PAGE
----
Wagashi, or Japanese confections is deeply related to the seasons, festivals and occasions of Japan, and plays a vital role in the Japanese culture. It is an art in itself. We would like to introduce to you the many wagashis that can be enjoyed thorough the year, and will start a series named “Wagashi Favorites”, posting one of our favorite wagashi every other week.
So a little history to start off with – “wa” for “wagashi” is a character that symbolizes “Japanese”, and “gashi” symbolizes “confection”. The history of wagashi dates back to the Nara period (710-784), influenced by China’s grain processing skills. But it was not until the Muromachi period (1336-1573) that sugar was introduced by the Portugese and the culture of wagashi began to flourish. It was still reserved for the aristocracy at that time, but by the Edo period (1603-1867), it became widely open to the public.
Wagashi are typically made from natural based ingredients such as beans, rice, flour and kanten(aga-agar). So they are healthy compared to many of the western sweets that use butter and dairy products, and you don’t have to worry too much about the calories and fat!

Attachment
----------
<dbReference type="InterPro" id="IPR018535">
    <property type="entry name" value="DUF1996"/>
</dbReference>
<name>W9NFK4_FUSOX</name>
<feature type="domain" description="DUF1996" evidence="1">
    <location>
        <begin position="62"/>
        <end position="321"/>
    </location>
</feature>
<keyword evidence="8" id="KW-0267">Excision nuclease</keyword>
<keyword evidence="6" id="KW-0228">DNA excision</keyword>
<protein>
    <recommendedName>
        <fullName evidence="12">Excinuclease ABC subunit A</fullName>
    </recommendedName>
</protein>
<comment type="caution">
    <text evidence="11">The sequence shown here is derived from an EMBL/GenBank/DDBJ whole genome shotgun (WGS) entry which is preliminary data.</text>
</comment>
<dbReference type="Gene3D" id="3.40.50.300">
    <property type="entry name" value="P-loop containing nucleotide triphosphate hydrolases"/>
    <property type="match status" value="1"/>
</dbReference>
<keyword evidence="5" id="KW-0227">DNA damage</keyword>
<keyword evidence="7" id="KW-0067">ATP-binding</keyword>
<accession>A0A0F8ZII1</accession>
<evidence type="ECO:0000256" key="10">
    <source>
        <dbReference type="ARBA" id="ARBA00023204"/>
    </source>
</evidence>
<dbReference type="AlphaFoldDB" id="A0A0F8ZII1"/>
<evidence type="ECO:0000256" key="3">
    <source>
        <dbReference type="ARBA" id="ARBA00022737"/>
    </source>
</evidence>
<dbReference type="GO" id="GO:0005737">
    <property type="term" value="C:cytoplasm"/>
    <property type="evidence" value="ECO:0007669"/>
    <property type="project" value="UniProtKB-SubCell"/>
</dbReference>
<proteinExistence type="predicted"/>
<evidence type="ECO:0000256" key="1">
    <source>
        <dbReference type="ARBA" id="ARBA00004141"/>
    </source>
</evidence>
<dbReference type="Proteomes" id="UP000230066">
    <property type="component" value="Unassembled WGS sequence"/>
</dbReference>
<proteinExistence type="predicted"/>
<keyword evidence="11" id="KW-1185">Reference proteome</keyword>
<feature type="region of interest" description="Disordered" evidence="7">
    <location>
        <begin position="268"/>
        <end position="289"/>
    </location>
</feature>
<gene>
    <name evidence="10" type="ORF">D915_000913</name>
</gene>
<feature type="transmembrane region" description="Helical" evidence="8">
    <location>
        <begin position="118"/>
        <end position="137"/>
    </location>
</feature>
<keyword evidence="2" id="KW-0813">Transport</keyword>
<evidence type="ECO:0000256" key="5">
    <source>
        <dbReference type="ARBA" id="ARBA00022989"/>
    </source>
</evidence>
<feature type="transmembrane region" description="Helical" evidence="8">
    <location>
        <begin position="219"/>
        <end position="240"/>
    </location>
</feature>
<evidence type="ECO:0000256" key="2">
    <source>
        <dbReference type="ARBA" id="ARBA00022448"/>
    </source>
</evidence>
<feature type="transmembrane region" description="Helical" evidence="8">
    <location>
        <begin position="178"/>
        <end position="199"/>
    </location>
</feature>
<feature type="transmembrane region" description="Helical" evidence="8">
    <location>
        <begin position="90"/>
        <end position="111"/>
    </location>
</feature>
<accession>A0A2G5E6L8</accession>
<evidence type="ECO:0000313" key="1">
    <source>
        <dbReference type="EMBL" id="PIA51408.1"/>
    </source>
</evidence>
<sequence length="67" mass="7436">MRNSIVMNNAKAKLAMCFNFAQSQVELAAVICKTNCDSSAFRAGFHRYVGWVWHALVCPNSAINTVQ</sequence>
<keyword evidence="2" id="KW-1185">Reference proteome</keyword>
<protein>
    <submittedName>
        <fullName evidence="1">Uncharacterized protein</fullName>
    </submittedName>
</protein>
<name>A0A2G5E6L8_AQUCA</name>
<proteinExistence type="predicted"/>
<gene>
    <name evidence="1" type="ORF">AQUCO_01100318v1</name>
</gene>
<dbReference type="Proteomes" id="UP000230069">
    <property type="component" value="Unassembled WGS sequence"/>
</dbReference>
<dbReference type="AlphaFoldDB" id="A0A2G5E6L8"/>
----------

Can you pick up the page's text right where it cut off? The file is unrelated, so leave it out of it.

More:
This week’s wagashi “Kankobai”, which is a type of plum is from Toraya. Toraya was founded in the 1600s, with a history of nearly 500 years. Plum plays an important part in the Japanese culture alongside the sakura(cherry blossom). It is associated with the start of spring, as they blossom already in January. The longing and anticipation for spring is expressed in this wagashi.
According to Toraya’s records, “kankobai” was first made in 1770, and has been enjoyed for many generations. It is made from mainly white kidney beans, and are quite sweet, making it a perfect match when drinking matcha (green powdered tea), typically served at tea ceremonies. The wagashis at Toraya change every two weeks. “Kankobai” are in stores only until February 15th, so please hurry if you should give it a try!